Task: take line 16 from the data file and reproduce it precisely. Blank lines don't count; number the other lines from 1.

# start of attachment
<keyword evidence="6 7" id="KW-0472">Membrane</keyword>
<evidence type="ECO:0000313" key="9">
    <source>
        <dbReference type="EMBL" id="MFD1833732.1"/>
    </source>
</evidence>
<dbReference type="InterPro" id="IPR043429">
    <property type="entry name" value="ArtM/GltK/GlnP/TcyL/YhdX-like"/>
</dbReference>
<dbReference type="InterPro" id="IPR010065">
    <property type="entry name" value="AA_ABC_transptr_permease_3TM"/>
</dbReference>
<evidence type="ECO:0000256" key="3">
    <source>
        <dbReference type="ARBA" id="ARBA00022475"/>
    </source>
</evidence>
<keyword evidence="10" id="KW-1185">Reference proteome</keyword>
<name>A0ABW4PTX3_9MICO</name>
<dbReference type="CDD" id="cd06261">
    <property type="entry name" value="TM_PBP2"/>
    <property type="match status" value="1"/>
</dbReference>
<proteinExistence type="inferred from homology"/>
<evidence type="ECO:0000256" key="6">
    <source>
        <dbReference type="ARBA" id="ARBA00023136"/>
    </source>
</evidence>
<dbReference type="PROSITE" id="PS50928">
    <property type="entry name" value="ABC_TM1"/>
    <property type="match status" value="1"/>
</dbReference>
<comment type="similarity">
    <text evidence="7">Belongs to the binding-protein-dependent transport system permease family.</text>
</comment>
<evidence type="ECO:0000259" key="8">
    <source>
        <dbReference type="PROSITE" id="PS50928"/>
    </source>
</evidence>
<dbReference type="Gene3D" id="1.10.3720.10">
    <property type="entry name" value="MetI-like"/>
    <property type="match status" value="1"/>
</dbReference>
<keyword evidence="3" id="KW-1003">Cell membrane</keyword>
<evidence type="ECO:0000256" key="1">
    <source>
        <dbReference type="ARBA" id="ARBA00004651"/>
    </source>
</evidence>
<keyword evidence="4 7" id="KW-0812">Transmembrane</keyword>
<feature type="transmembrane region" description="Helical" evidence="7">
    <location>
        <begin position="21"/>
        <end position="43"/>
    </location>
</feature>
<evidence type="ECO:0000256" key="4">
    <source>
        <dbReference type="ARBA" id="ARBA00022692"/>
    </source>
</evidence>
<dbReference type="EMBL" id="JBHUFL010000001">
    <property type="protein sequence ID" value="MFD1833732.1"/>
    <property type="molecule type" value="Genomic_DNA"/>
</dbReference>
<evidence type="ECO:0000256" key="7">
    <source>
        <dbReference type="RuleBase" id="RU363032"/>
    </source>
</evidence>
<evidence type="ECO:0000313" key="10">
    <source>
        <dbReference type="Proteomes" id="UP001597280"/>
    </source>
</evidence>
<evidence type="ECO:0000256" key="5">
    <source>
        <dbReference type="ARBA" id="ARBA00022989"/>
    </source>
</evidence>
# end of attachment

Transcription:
    </source>